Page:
I am in the process of building a Superlight R Zetec SVT 5speed. Not wanting to go through the early Durtatec stage I chose the Zetec and happened to be at the right time to get a SVT motor from Caterham USA. Zetecs are supposed to be bulletproof. Duratecs are thought to be by their owners too though I have heard of some issues with them that will probably get ironed out soon if not already done. You probably can't go wrong with either. If you want the SVT motor get on it right away. As of last week Caterham USA had about 8 engines and there are NO MORE after that (no more anywhere I'm told). The SVT seems like the best of both worlds. Totally stock like mine they made right around 185 HP which is about ideal in a 7 for the street unless you have to impress every one with more HP. Take it into your Ford dealer for repair/servicing if you choose to do that (I won't). A cam change will probably get you to around 220 HP and there is some more from there. Duratec can get you more at a lighter weight. Cody at Caterham USA is somewhat partial still to the Zetec. Could that be because they aren't yet selling Duratecs or is the Zetec better in some ways? I bought my kit from Rich Kamp up at Sears Pt. and he will build one for you if you want and are looking for a dealer. Hoping you find out more about California registration and get yourself a car soon. If you do plan to go the SB100 route just show up the first business day of 2006 and get in line. You will probably(?) get your number if you are there an hour early to get in line and have all your necessary papers together. Good luck.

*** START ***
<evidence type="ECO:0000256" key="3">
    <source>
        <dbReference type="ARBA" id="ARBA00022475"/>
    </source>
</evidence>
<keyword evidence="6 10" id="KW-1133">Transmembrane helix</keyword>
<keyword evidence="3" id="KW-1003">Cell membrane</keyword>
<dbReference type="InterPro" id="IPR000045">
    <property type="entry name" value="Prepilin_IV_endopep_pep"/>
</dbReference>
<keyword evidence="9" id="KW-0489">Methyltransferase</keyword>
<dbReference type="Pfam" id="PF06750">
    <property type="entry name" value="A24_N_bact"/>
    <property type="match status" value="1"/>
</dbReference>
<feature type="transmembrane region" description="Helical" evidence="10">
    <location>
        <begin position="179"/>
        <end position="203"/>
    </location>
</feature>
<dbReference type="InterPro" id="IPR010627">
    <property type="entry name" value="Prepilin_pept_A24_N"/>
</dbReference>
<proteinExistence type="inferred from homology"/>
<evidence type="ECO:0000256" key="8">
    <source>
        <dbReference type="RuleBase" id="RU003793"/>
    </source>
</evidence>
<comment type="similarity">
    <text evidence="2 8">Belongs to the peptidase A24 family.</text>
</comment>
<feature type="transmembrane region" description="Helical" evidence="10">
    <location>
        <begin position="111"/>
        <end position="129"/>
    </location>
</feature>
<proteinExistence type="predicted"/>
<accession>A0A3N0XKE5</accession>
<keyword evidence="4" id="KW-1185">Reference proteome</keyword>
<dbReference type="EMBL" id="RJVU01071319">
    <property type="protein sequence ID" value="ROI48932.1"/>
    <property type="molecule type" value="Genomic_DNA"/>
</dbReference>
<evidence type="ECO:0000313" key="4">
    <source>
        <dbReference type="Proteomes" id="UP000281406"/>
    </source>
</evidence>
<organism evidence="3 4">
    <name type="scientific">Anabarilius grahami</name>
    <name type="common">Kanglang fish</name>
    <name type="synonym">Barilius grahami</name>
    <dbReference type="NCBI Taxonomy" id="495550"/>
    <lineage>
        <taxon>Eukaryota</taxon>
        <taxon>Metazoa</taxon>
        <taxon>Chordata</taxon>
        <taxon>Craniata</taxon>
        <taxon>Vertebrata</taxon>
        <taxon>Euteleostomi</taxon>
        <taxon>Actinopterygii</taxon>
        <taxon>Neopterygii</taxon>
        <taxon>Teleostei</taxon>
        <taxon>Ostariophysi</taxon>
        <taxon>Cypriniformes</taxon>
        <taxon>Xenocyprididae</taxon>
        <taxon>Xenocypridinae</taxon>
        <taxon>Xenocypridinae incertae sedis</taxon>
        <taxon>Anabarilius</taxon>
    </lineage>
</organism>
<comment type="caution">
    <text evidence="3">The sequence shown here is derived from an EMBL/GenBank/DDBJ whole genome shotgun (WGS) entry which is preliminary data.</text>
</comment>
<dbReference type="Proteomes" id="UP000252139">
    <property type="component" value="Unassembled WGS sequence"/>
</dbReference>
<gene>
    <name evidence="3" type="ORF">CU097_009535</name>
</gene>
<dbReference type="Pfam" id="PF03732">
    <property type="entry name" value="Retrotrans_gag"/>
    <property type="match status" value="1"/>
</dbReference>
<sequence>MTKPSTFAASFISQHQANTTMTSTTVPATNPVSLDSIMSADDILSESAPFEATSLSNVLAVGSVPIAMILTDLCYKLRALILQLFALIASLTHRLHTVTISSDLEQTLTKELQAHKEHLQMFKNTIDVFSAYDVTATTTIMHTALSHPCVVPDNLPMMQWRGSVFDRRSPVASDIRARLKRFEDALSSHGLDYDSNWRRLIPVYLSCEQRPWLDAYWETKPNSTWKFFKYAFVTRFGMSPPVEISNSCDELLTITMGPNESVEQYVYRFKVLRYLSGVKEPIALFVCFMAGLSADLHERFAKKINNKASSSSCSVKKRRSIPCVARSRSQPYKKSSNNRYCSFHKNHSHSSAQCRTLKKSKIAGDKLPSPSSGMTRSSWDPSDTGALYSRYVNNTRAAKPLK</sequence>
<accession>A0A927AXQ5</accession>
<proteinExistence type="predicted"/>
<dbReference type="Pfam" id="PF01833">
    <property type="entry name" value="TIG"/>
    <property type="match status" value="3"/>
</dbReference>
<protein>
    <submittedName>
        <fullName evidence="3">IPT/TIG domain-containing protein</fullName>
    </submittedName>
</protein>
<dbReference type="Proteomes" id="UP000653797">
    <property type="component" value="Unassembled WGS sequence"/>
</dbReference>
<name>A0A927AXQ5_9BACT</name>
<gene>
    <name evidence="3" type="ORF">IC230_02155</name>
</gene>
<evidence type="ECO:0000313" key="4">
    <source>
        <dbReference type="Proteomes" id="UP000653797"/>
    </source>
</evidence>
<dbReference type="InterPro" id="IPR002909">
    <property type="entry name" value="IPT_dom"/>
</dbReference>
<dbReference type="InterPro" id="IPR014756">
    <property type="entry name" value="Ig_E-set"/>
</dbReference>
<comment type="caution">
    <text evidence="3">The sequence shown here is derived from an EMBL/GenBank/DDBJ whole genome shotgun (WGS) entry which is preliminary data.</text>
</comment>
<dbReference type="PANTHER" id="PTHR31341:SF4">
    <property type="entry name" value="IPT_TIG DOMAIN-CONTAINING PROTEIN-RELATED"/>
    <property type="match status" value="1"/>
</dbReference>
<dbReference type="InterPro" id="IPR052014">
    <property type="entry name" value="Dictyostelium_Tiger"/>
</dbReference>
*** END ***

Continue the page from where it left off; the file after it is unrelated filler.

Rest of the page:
• #3
      Duratec is the way forward. Millions of engines being built now, all alum. motor weighs less, 2.3 liters displacement, an ever-expanding aftermarket where you'll find steel cranks, H beam rods, forged pistons, juicy cams, etc.